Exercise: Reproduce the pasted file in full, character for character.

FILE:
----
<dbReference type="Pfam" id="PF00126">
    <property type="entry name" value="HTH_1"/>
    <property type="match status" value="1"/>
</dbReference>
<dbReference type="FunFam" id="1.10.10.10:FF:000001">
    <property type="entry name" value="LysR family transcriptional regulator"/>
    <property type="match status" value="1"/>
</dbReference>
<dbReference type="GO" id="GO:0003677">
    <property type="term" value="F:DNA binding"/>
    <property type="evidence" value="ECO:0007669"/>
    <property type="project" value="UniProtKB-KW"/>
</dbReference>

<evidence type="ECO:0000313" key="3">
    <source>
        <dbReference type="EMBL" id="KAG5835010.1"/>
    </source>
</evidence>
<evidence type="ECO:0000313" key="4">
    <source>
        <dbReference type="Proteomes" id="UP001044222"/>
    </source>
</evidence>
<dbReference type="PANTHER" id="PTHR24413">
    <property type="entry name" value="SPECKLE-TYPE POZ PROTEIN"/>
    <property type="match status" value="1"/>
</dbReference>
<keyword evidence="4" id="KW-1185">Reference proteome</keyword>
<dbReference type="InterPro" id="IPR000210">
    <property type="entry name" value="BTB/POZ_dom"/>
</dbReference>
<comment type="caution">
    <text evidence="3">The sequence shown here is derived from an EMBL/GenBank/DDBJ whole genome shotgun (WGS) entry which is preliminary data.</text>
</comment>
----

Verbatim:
<dbReference type="Pfam" id="PF00126">
    <property type="entry name" value="HTH_1"/>
    <property type="match status" value="1"/>
</dbReference>
<dbReference type="FunFam" id="1.10.10.10:FF:000001">
    <property type="entry name" value="LysR family transcriptional regulator"/>
    <property type="match status" value="1"/>
</dbReference>
<dbReference type="GO" id="GO:0003677">
    <property type="term" value="F:DNA binding"/>
    <property type="evidence" value="ECO:0007669"/>
    <property type="project" value="UniProtKB-KW"/>
</dbReference>

<evidence type="ECO:0000313" key="3">
    <source>
        <dbReference type="EMBL" id="KAG5835010.1"/>
    </source>
</evidence>
<evidence type="ECO:0000313" key="4">
    <source>
        <dbReference type="Proteomes" id="UP001044222"/>
    </source>
</evidence>
<dbReference type="PANTHER" id="PTHR24413">
    <property type="entry name" value="SPECKLE-TYPE POZ PROTEIN"/>
    <property type="match status" value="1"/>
</dbReference>
<keyword evidence="4" id="KW-1185">Reference proteome</keyword>
<dbReference type="InterPro" id="IPR000210">
    <property type="entry name" value="BTB/POZ_dom"/>
</dbReference>
<comment type="caution">
    <text evidence="3">The sequence shown here is derived from an EMBL/GenBank/DDBJ whole genome shotgun (WGS) entry which is preliminary data.</text>
</comment>